Floor Jacks vs. Bottle Jacks

Choosing the best car jack for your application can be a challenge. One common question that a lot of mechanics ask is whether a bottle jack or a floor jack makes more sense for the type of work that they do. While the bottle jack versus floor jack debate may seem complicated at first, it’s actually a pretty easy decision once you figure out the strengths and weaknesses of each.

Floor Jacks

Click here to see examples of floor jacks.
Click here to see examples of floor jacks.
When compared to bottle jacks, floor jacks have a few strengths. One of the most noticeable strengths that a floor jack has is that it is typically more portable than a bottle jack. This is due to the fact that most floor jacks have casters which allow you to roll the jack around, where as bottle jacks do not typically sport this feature. This means that positioning a floor jack is significantly easier as you don’t have to constantly list the weight of the jack when trying to line it up with your car’s jack points.

Another advantage to floor jacks is that they tend to be low profile. Floor jacks tend to sit low to the ground, which allows you to place them under cars that sit low to the ground. There are even some jacks, often referred to as low profile jacks or racing jacks, that are extremely low and can fit under cars with lowered suspensions such as track cars.

The disadvantages to floor jacks are they have a larger footprint than a bottle jack of similar capacity. This means if you are working in tight spaces, you will have to maneuver your floor jack a little bit more to give yourself the clearance to operate the handle. Another challenge with even the best floor jacks is that they have an upper range in height due to their low profile, so if you have an extremely high car such as a lifted truck, they might not have the required maximum height to get your vehicle up in the air.

Bottle Jacks

Click here to see examples of bottle jacks.
Click here to see examples of bottle jacks.
Unlike floor jacks which mount their hydraulic cylinder horizontally to minimize retracted height, a bottle jack mounts the cylinder vertically. Because of the orientation of the cylinder, the mechanical advantage for floor jacks isn’t quite as favorable as it is in bottle jacks, which in other words means that for a similarly sized hydraulic cylinder, bottle jacks can lift higher weight capacity. In other words, bottle jacks some in smaller packages. Because of this difference, bottle jacks have certain advantages and disadvantages.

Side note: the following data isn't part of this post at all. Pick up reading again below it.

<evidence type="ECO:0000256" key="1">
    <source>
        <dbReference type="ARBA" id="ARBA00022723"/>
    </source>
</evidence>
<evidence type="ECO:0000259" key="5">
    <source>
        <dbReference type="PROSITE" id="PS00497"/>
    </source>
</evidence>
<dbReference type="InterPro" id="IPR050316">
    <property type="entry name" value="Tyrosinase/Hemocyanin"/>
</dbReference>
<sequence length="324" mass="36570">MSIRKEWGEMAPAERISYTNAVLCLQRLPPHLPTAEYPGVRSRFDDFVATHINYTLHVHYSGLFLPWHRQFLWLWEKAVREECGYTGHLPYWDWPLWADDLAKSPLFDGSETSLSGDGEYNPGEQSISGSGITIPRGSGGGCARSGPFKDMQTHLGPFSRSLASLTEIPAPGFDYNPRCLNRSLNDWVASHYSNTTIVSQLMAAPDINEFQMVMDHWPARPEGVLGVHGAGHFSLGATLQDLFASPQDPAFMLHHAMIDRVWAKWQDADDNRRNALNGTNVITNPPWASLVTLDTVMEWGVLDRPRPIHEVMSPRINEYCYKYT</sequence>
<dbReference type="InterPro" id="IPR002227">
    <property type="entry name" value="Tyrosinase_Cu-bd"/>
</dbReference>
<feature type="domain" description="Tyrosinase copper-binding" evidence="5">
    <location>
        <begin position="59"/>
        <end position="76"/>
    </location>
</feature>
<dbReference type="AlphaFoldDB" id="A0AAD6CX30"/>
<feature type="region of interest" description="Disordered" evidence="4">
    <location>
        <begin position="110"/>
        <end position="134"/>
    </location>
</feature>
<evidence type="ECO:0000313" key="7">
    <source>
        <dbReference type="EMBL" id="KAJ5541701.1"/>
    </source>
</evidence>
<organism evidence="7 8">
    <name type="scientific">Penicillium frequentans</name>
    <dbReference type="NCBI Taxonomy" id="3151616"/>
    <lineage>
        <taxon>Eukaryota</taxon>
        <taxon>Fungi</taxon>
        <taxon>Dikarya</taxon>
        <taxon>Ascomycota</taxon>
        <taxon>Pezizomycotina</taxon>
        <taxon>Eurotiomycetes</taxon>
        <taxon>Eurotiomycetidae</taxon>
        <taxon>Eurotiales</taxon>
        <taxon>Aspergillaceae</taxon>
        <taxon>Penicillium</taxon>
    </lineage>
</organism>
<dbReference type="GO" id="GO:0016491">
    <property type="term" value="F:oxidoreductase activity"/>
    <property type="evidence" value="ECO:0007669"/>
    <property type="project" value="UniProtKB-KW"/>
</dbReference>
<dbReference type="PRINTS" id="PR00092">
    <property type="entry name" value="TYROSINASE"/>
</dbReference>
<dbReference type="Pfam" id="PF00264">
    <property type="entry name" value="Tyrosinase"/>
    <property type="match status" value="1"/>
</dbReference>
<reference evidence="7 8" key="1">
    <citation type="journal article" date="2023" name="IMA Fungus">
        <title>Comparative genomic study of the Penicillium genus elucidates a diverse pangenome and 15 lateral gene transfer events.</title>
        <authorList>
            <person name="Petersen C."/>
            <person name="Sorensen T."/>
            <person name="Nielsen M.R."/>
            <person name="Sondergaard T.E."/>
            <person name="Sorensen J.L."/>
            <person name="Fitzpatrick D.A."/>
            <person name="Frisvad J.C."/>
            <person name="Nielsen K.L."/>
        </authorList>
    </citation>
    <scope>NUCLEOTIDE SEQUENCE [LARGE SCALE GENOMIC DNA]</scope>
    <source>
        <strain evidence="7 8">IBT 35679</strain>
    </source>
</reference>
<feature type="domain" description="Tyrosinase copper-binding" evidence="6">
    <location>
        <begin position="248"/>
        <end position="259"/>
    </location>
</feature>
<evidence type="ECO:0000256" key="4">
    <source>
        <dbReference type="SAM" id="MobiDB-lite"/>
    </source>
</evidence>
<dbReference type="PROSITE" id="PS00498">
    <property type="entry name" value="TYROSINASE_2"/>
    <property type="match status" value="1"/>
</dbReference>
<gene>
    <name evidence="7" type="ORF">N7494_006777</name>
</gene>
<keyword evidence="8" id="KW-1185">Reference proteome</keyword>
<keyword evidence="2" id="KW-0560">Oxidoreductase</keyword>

Versus a floor jack, the bottle jack has a much smaller footprint. As such, they make ideal candidates for working in small spaces, such as one car garages where a floor jack handle might hit the wall as you are trying to lift your car.

Another advantage to bottle jacks is the value when it comes to capacity. Due to the fact that bottle jacks get more lifting capacity out of the same size hydraulic cylinder versus a normal floor jack, they tend to be significantly cheaper compared to similar capacity floor jacks. The tradeoff here is that to get higher capacity with a vertical cylinder orientation, even the best bottle jacks have a much higher maximum height but also a much higher minimum height. As such, bottle jacks are ideal for tall vehicles such as trucks or SUVs but are unlikely to fit underneath the average economy car.


When you break down the advantages and disadvantages of each type of floor jack, the answer to the question of bottle jacks versus floor jacks becomes pretty easy to answer. If you can’t decide, in our opinion the biggest consideration is the height difference, and as such we typically recommend bottle jacks for people with cars with high ground clearance and floor jacks for people who have cars with low ground clearance. If you are still trying to choose a car jack after reading this article, take a look at our guide to the best floor jacks for some more info and options. Happy wrenching!